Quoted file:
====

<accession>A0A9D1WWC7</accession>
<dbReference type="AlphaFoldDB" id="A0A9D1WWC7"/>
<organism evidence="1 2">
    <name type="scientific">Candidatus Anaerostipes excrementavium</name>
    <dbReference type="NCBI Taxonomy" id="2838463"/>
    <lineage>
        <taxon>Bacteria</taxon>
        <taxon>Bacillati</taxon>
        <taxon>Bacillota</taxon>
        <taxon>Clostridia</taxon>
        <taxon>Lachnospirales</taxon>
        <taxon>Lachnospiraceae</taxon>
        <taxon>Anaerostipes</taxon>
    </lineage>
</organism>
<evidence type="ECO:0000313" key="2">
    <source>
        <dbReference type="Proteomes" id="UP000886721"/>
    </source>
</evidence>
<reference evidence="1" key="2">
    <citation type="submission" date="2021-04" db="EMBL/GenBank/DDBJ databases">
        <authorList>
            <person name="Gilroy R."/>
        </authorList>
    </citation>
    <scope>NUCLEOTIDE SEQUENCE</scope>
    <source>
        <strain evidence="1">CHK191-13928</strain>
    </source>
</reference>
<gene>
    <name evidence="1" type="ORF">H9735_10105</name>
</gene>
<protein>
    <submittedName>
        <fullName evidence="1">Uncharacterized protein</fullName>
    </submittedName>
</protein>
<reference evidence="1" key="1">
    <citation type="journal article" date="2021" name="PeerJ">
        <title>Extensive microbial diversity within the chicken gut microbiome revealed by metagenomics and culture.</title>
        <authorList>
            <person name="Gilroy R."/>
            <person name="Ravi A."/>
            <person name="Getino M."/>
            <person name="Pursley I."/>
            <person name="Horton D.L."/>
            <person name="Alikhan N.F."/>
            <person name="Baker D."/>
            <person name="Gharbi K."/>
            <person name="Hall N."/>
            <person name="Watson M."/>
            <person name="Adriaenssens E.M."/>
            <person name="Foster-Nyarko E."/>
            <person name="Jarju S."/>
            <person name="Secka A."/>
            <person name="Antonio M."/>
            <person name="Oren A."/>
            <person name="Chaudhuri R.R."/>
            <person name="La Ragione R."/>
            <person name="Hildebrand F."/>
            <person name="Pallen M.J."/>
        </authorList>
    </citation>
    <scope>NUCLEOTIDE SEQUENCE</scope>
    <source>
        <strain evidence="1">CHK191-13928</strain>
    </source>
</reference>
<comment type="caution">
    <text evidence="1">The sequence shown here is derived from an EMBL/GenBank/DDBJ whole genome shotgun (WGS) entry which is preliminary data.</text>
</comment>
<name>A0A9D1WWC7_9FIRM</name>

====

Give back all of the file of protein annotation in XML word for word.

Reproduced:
<accession>A0A9D1WWC7</accession>
<dbReference type="AlphaFoldDB" id="A0A9D1WWC7"/>
<organism evidence="1 2">
    <name type="scientific">Candidatus Anaerostipes excrementavium</name>
    <dbReference type="NCBI Taxonomy" id="2838463"/>
    <lineage>
        <taxon>Bacteria</taxon>
        <taxon>Bacillati</taxon>
        <taxon>Bacillota</taxon>
        <taxon>Clostridia</taxon>
        <taxon>Lachnospirales</taxon>
        <taxon>Lachnospiraceae</taxon>
        <taxon>Anaerostipes</taxon>
    </lineage>
</organism>
<evidence type="ECO:0000313" key="2">
    <source>
        <dbReference type="Proteomes" id="UP000886721"/>
    </source>
</evidence>
<reference evidence="1" key="2">
    <citation type="submission" date="2021-04" db="EMBL/GenBank/DDBJ databases">
        <authorList>
            <person name="Gilroy R."/>
        </authorList>
    </citation>
    <scope>NUCLEOTIDE SEQUENCE</scope>
    <source>
        <strain evidence="1">CHK191-13928</strain>
    </source>
</reference>
<gene>
    <name evidence="1" type="ORF">H9735_10105</name>
</gene>
<protein>
    <submittedName>
        <fullName evidence="1">Uncharacterized protein</fullName>
    </submittedName>
</protein>
<reference evidence="1" key="1">
    <citation type="journal article" date="2021" name="PeerJ">
        <title>Extensive microbial diversity within the chicken gut microbiome revealed by metagenomics and culture.</title>
        <authorList>
            <person name="Gilroy R."/>
            <person name="Ravi A."/>
            <person name="Getino M."/>
            <person name="Pursley I."/>
            <person name="Horton D.L."/>
            <person name="Alikhan N.F."/>
            <person name="Baker D."/>
            <person name="Gharbi K."/>
            <person name="Hall N."/>
            <person name="Watson M."/>
            <person name="Adriaenssens E.M."/>
            <person name="Foster-Nyarko E."/>
            <person name="Jarju S."/>
            <person name="Secka A."/>
            <person name="Antonio M."/>
            <person name="Oren A."/>
            <person name="Chaudhuri R.R."/>
            <person name="La Ragione R."/>
            <person name="Hildebrand F."/>
            <person name="Pallen M.J."/>
        </authorList>
    </citation>
    <scope>NUCLEOTIDE SEQUENCE</scope>
    <source>
        <strain evidence="1">CHK191-13928</strain>
    </source>
</reference>
<comment type="caution">
    <text evidence="1">The sequence shown here is derived from an EMBL/GenBank/DDBJ whole genome shotgun (WGS) entry which is preliminary data.</text>
</comment>
<name>A0A9D1WWC7_9FIRM</name>